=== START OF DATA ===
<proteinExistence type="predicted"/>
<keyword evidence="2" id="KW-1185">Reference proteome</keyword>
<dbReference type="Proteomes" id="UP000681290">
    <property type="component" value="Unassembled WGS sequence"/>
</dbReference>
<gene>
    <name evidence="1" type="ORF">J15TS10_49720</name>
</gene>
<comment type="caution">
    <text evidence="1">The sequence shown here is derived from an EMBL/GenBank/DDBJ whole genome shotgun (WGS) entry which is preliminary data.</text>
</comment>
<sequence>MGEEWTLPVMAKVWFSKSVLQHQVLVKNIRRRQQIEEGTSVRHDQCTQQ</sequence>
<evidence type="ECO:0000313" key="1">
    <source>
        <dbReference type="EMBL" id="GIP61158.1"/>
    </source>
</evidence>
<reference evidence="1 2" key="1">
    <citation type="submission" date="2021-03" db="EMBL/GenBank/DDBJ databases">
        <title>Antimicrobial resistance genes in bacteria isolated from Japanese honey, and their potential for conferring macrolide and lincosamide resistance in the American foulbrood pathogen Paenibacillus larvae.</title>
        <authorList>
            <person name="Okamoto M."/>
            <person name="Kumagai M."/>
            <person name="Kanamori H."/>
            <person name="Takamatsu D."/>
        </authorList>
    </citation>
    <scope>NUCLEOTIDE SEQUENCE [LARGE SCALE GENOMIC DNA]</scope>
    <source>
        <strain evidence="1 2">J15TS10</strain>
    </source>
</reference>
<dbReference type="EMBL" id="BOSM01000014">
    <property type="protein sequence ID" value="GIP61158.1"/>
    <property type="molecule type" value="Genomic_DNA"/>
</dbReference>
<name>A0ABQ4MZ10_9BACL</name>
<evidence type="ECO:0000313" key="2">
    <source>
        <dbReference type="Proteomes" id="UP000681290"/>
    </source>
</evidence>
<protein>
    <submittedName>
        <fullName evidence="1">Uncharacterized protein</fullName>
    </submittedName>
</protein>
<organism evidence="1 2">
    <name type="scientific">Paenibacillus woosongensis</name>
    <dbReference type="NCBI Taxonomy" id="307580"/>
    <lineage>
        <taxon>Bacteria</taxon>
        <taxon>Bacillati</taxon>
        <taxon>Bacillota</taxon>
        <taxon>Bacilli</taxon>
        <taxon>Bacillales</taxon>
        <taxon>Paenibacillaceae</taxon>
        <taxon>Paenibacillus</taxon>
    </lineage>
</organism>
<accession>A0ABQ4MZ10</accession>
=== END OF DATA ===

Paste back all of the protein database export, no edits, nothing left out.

<proteinExistence type="predicted"/>
<keyword evidence="2" id="KW-1185">Reference proteome</keyword>
<dbReference type="Proteomes" id="UP000681290">
    <property type="component" value="Unassembled WGS sequence"/>
</dbReference>
<gene>
    <name evidence="1" type="ORF">J15TS10_49720</name>
</gene>
<comment type="caution">
    <text evidence="1">The sequence shown here is derived from an EMBL/GenBank/DDBJ whole genome shotgun (WGS) entry which is preliminary data.</text>
</comment>
<sequence>MGEEWTLPVMAKVWFSKSVLQHQVLVKNIRRRQQIEEGTSVRHDQCTQQ</sequence>
<evidence type="ECO:0000313" key="1">
    <source>
        <dbReference type="EMBL" id="GIP61158.1"/>
    </source>
</evidence>
<reference evidence="1 2" key="1">
    <citation type="submission" date="2021-03" db="EMBL/GenBank/DDBJ databases">
        <title>Antimicrobial resistance genes in bacteria isolated from Japanese honey, and their potential for conferring macrolide and lincosamide resistance in the American foulbrood pathogen Paenibacillus larvae.</title>
        <authorList>
            <person name="Okamoto M."/>
            <person name="Kumagai M."/>
            <person name="Kanamori H."/>
            <person name="Takamatsu D."/>
        </authorList>
    </citation>
    <scope>NUCLEOTIDE SEQUENCE [LARGE SCALE GENOMIC DNA]</scope>
    <source>
        <strain evidence="1 2">J15TS10</strain>
    </source>
</reference>
<dbReference type="EMBL" id="BOSM01000014">
    <property type="protein sequence ID" value="GIP61158.1"/>
    <property type="molecule type" value="Genomic_DNA"/>
</dbReference>
<name>A0ABQ4MZ10_9BACL</name>
<evidence type="ECO:0000313" key="2">
    <source>
        <dbReference type="Proteomes" id="UP000681290"/>
    </source>
</evidence>
<protein>
    <submittedName>
        <fullName evidence="1">Uncharacterized protein</fullName>
    </submittedName>
</protein>
<organism evidence="1 2">
    <name type="scientific">Paenibacillus woosongensis</name>
    <dbReference type="NCBI Taxonomy" id="307580"/>
    <lineage>
        <taxon>Bacteria</taxon>
        <taxon>Bacillati</taxon>
        <taxon>Bacillota</taxon>
        <taxon>Bacilli</taxon>
        <taxon>Bacillales</taxon>
        <taxon>Paenibacillaceae</taxon>
        <taxon>Paenibacillus</taxon>
    </lineage>
</organism>
<accession>A0ABQ4MZ10</accession>